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British English vs American English

The battle of the Atlantic. England and America may share a language and have a history together, but that does not mean they have developed parallel to each other.

British English vs American English: the battle of the Atlantic.

England and America may share a language and have a history together, but that does not mean they have developed parallel to each other. In fact, in regards to language, British English and American English have diverted from one another to become separate and individual languages with the possibility of some confusion and awkward conversations.

Atlantic Ocean - British English vs American English

The languages have localised rather than assimilated – as demonstrated by America’s altered pronunciation and spelling of words like aluminium/aluminum. What is essential when crossing the Atlantic is to be aware of the similarities as well the dissimilarities to ensure that communication is clear, concise and correct. This can be done by localisation services that consider cultural differences when translating – they also consider demographics and target it towards them.

Below are some of the differences from a trip across the pond.

British English vs American English

1. Is there a U?

Here in the UK, colour has a U, whereas in America it does not. Dependent on which side you are arguing for, the u is either dropped or gained on the nation. Although, it’s safe to assume it was dropped by the Americans as England is in Britain and, therefore, is the originator of the language.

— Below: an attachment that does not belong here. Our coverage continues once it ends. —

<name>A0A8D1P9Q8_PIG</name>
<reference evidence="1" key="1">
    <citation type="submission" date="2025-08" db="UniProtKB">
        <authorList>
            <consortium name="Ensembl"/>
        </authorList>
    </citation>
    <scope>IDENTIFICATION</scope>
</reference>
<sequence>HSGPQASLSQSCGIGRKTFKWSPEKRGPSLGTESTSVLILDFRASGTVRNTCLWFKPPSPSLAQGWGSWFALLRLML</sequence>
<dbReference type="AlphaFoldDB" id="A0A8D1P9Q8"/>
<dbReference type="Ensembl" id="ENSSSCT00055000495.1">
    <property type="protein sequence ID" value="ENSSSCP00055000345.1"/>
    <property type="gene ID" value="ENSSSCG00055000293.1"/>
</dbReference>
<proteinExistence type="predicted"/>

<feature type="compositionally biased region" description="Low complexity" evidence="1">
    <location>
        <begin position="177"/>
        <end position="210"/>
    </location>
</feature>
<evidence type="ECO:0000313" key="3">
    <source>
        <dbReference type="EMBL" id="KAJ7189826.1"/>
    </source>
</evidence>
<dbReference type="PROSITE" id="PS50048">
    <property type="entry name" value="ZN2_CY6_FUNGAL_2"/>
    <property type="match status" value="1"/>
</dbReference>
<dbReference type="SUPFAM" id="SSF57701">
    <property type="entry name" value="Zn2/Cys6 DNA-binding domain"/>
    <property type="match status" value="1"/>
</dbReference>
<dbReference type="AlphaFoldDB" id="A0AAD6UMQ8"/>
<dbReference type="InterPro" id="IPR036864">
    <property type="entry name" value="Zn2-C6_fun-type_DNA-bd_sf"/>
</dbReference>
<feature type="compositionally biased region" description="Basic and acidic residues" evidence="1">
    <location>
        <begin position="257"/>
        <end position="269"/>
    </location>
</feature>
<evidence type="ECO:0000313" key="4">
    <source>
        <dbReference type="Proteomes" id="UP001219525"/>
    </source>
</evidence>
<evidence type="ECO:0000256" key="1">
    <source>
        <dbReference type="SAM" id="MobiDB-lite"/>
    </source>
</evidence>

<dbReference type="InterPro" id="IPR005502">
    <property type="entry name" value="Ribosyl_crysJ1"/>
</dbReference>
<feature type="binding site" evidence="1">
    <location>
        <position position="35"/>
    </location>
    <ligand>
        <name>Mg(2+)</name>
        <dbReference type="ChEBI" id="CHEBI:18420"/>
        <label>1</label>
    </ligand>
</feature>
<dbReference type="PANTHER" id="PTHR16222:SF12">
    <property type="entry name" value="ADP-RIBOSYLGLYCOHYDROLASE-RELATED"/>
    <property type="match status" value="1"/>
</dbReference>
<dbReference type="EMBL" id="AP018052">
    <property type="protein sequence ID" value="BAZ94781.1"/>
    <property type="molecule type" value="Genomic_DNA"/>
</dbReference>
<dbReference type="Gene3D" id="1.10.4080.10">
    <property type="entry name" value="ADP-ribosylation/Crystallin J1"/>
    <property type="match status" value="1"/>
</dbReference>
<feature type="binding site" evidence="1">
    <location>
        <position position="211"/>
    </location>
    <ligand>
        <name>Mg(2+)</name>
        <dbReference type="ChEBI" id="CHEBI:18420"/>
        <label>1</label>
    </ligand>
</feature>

2. Is there an S or a Z?

The letter Z (pronounced zed in Britain; zee in America) is used much more often in America when mutating to a verb. For an example, the British colonised America who would describe their past as a colonization.

Biscuit or Cookie - British English vs American English

3. Careful when offering a biscuit…

Either party could respond in bafflement at this. In America, a biscuit is a bread product that usually accompanies dishes like soup. Britain’s form of a biscuit is as a confectionary item, or what the Americans usually refer to as cookies.

All cookies are biscuits in Britain, but not all biscuits are cookies to clarify… or confuse further.

Calendar - British English vs American English

4. Confusing the date

There are differences in format between the two nations. This could mean missing meetings and deadlines. The after-affect of that is losing business and disrespecting potential clients.

To be safe, say the name of the month if you are concerned. The British date format is the logical progression of day-month-year.

The American’s structure for the date is interesting as it is linked to mathematic limits. The structure is month, day then year. This is due to the month being limited to the number 12 and days limited to the 31, whereas the year can go from 0 to 99. An interesting method to structure the date that is fairly unique to America.

5. Expressions

Globalisation and the heavy mediated Western cultures means that expressions and phrases are not as lost on the other as they used to be, but there are still possibilities to be dumbfounded.